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Archive for January, 2013

One of “those” days…

I cut myself shaving this morning – of all mornings.  Was it going to be one of “those” days?  I was getting an updated head shot on my LinkedIn profile later today.  Ut-oh: 

            Murphy’s Law 

If anything can go wrong, it will. 

Well, maybe no one will notice.  I headed off to the office, just like any other day: 

            Maah’s Law 

Things go right so they can go wrong. 

Upon arrival, I discovered that I had left my briefcase (with office keys and computer) at home. Ut-oh.  Guess I was preoccupied with stopping the bleeding on my chin.  As I retrieved the necessary tools of my trade I experienced what the morning reverse-commute is like: 

            Law of Life’s Highway 

If everything is coming your way, you’re in the wrong lane. 

I returned a bit late but ready to face the day; the first incoming call came from one of my colleagues.  He asked if I knew how to run this new application we were given to create content for our learning management system.  Like me, he had received instructions on how to use this program from our application expert.  Ut-oh.  Like me, he followed the instructions as best he could. And like me, he was now reaching out to someone other than our “expert” for assistance, because:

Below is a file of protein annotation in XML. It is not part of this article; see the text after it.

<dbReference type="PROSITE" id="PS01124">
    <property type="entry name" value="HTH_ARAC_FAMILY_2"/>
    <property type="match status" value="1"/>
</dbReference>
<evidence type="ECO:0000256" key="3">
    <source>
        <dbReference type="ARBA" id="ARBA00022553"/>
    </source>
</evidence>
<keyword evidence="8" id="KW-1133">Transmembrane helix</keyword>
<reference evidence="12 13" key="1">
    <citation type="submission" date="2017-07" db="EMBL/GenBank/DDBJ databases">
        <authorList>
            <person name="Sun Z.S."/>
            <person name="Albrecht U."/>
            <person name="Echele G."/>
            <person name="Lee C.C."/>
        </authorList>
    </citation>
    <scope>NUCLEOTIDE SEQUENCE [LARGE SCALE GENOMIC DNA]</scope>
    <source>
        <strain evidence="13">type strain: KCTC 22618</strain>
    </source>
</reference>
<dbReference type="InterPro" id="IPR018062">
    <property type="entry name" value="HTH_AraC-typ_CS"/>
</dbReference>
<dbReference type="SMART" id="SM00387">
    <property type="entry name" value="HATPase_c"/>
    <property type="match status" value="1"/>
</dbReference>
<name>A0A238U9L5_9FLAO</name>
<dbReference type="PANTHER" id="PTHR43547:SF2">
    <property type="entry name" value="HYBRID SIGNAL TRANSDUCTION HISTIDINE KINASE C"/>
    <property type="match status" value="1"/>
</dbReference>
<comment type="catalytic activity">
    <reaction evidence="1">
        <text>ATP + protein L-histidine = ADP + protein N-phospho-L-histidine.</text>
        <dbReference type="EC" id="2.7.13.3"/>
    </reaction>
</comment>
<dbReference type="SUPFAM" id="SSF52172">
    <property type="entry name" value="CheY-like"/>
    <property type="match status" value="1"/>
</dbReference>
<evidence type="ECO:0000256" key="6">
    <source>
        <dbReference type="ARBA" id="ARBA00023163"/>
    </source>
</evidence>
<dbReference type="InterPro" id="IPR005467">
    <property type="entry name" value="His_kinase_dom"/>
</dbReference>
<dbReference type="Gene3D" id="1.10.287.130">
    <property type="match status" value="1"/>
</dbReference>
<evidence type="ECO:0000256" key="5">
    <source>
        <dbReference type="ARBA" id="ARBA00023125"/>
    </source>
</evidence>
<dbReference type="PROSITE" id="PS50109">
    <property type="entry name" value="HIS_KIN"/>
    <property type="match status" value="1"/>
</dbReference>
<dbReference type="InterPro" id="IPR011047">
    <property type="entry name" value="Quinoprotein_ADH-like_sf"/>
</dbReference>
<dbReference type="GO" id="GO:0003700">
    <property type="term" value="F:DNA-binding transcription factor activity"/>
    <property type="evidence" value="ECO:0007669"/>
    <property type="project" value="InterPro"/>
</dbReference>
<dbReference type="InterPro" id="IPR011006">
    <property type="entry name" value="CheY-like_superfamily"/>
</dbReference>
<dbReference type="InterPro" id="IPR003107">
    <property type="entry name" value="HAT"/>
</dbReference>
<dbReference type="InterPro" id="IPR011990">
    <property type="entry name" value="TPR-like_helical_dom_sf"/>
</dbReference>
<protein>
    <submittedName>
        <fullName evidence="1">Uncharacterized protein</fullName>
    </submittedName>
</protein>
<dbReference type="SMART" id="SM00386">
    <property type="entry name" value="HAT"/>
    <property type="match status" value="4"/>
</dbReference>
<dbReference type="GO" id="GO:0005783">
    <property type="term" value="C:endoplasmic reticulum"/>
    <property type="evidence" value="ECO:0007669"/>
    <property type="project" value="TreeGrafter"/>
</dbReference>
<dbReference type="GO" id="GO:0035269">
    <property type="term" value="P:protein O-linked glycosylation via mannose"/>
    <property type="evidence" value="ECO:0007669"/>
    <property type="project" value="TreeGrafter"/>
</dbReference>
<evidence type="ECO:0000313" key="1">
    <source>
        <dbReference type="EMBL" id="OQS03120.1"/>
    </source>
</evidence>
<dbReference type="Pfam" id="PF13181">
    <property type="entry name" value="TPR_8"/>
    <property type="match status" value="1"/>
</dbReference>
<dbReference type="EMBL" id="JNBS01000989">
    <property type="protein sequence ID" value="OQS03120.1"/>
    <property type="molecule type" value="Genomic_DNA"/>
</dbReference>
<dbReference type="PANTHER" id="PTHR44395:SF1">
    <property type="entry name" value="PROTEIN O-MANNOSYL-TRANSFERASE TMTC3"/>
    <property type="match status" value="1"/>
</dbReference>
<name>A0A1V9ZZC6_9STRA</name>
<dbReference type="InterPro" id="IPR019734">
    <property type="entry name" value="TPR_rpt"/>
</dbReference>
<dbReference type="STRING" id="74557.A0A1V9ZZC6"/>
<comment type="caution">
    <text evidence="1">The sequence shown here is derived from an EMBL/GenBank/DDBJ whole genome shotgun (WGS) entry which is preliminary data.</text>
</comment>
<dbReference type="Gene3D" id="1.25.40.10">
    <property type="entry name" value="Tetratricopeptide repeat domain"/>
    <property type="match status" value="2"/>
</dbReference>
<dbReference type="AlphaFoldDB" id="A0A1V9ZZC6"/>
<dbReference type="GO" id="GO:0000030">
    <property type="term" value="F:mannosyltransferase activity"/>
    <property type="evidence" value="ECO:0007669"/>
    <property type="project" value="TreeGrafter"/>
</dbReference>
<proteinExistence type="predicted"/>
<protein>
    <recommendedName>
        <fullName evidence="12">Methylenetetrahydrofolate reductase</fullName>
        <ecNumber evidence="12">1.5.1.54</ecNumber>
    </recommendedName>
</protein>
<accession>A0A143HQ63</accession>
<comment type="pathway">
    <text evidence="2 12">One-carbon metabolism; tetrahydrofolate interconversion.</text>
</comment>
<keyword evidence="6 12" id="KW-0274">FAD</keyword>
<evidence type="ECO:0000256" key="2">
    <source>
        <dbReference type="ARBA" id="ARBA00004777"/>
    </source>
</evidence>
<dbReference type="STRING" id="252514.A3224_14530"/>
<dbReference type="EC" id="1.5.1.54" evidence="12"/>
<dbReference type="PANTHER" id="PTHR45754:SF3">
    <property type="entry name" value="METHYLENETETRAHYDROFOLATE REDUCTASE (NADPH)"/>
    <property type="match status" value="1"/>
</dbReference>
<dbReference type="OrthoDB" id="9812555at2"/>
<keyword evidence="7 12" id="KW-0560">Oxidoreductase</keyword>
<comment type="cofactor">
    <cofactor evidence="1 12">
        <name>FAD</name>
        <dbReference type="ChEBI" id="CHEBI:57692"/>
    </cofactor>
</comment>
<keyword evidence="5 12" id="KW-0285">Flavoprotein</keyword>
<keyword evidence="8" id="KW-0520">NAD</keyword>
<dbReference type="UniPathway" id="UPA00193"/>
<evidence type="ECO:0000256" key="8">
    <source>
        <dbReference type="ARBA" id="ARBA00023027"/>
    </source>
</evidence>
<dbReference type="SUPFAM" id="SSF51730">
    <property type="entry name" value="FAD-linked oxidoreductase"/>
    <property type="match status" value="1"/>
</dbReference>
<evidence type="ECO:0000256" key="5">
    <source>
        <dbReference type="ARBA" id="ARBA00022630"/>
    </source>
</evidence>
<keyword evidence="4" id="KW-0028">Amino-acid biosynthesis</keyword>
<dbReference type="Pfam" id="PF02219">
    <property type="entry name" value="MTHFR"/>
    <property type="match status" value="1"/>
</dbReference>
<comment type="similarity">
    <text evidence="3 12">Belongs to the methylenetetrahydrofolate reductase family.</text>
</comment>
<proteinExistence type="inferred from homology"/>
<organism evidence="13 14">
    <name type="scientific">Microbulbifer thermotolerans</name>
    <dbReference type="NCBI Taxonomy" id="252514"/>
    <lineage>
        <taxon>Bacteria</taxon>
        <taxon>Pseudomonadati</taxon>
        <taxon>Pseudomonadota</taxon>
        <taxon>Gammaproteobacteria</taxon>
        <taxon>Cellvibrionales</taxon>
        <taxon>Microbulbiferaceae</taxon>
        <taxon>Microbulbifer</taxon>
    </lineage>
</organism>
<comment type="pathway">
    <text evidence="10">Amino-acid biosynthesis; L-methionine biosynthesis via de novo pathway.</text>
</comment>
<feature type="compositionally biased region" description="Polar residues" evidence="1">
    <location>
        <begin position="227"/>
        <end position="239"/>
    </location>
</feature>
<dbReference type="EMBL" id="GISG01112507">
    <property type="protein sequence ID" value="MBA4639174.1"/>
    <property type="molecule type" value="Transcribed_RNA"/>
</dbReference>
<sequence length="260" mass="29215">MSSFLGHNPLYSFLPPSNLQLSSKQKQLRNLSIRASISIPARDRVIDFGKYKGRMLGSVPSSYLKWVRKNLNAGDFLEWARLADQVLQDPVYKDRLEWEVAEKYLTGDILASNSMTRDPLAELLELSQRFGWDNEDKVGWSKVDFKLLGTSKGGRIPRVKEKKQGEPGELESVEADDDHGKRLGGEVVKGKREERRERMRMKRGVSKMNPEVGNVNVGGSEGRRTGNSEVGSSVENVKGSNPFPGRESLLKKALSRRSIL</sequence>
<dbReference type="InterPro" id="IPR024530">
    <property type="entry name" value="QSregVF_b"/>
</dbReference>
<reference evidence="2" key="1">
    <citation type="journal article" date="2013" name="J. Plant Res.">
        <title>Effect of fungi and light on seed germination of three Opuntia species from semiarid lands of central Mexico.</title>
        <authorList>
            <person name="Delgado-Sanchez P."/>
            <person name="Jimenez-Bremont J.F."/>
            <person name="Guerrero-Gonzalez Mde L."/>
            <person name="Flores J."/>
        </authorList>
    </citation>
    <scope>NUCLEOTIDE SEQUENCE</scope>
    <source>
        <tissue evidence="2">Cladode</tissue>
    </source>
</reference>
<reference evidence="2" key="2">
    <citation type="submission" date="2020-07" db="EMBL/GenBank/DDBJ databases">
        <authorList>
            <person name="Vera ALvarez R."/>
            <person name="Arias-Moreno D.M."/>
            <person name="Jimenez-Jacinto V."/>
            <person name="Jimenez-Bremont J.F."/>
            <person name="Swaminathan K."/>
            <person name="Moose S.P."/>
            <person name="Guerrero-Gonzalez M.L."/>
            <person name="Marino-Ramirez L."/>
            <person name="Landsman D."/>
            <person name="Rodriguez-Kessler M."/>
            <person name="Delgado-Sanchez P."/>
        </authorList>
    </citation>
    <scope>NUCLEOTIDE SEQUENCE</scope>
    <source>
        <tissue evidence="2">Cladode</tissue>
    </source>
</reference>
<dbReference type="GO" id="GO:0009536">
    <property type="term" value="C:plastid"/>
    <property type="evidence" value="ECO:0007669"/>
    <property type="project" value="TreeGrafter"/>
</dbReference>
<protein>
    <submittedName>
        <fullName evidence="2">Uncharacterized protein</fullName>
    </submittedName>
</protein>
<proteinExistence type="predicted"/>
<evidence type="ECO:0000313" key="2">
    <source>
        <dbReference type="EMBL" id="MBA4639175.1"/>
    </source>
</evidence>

Rudnicki’s Nobel Principle 

Only someone who understands something absolutely can explain it so no one else can understand it at all. 

We ignored the biblical prophecy of “the blind leading the blind”; avoided the ditch; and figured out how to record his content; although it consumed the rest of my morning. 

Trying to break the pattern of one of “those” mornings, during my lunch hour I read a few posts in my LinkedIn Groups.  One Group comprised of sales and marketing executives, had this post, “What concerns you most about the new year?”  Ut-oh. 

I responded to this post because I believe the sales profession is (or at least should be) a profession of optimism.  A post about “concerns” can be made by anyone I suppose, but for us sales professionals, we look at the world through a different lens: